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Roller Coasters


TalonRider
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7_2_111[1].gif Riding roller Coasters is something that most people like to do. I will do a series of posts here explaining a little bit about them for those that don't know. I've already done one post in the Complaint section.

I will begin with Nuts and Bolts: How Coasters Work.

Generally, there are a great number of misconceptions about how roller Coasters actually work: What powers the trains? What keeps the cars from jumping the tracks? How do the brakes function?

To begin, there are two basic types of roller Coasters: the classic wood-track rides and those sporting track fashioned of steel. As will come apparent, the track construction itself-not the track supporting structure-defines the category into which a Coaster is placed.

To confuse matters, many wood-track Coasters have a steel support structure or a combination of wood and steel. By the same token, a few steel coaters have wood support structurework beneath those tubular steel rails. But in ennence, if the track is made of laminated wood on which steel strap rails are mounted, it's considered a wood Coaster. If the track is made of entirely of steel components, it's a steel Coaster.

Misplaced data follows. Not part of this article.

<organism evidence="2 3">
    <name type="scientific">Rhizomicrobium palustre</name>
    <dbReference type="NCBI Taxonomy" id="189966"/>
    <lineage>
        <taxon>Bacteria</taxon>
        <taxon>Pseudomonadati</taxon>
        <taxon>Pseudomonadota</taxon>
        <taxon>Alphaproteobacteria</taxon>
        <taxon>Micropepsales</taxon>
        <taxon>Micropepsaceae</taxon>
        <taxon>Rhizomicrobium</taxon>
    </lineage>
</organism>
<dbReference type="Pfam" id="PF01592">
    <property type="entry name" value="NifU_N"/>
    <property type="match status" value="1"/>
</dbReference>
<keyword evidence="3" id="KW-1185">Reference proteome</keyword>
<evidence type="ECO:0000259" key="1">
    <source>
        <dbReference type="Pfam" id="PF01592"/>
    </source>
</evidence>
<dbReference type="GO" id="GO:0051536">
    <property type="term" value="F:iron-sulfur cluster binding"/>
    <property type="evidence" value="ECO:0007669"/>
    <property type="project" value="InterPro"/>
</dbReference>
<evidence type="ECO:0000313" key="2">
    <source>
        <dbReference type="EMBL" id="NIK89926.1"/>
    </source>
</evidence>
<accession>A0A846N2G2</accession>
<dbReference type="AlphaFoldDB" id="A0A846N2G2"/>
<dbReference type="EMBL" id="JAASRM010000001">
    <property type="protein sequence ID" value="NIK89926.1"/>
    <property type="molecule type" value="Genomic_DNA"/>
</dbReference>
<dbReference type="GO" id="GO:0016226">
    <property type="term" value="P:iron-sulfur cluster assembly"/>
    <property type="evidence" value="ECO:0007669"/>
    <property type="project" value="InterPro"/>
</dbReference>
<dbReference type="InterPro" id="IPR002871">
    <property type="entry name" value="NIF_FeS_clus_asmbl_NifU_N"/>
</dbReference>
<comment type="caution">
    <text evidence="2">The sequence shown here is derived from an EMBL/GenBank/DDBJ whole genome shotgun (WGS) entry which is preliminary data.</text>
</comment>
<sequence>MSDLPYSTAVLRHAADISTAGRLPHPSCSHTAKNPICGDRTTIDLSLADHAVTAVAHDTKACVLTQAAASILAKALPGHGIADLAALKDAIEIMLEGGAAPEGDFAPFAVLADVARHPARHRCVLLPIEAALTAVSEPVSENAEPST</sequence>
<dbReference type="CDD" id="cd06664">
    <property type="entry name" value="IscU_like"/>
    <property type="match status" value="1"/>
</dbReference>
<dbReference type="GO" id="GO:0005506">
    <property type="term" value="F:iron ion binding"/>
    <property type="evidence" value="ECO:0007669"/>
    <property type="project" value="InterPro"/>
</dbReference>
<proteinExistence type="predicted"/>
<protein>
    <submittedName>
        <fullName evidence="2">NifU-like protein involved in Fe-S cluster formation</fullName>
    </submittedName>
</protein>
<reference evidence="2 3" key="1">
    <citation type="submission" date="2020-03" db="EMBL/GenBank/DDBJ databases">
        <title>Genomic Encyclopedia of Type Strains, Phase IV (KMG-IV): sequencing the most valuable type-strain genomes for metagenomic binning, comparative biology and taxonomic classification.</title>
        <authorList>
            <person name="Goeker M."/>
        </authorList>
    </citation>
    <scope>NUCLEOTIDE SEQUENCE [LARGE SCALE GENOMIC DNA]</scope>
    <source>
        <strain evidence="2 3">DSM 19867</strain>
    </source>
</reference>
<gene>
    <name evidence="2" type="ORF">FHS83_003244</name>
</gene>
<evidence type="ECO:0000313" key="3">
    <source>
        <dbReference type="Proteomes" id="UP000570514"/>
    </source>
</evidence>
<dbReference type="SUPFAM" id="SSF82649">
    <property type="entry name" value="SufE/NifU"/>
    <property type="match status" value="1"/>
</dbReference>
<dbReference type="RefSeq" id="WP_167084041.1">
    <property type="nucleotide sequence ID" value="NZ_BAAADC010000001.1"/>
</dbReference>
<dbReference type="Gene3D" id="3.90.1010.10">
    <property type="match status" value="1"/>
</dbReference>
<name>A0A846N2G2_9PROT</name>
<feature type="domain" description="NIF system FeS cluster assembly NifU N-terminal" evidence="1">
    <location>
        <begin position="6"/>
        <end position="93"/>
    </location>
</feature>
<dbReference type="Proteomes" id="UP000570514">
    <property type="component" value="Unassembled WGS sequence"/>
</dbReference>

Today there are numerous variations and combinations of each type of ride, but virtually all roller Coasters are slaves to one very common attribute; gravity. The roller Coaster is a perfect illustration of the simple concept of what goes up will, in all likelihood, eventually come down. On a roller Coaster, this usually occurs quite rapidly, and that's a major reason why we ride the things in the first place. For purposes of these posts, we define a roller Coaster as any wheeled entertainment device operating on a fixed guideway course and propelled primarily by means of gravity and momentum.

Mechanically, all modern roller Coasters are incredibly complex machines. Included in future posts will be descriptions that may help the novice thrillseeker understand just what makes these towering scream machines tick.

Taken from:

ROLLER COASTERS by Scott Rutherford

Published in 2003 by Lowe & B. Hould Publishers

Previously published in 2000 by MBI Publishing Company.

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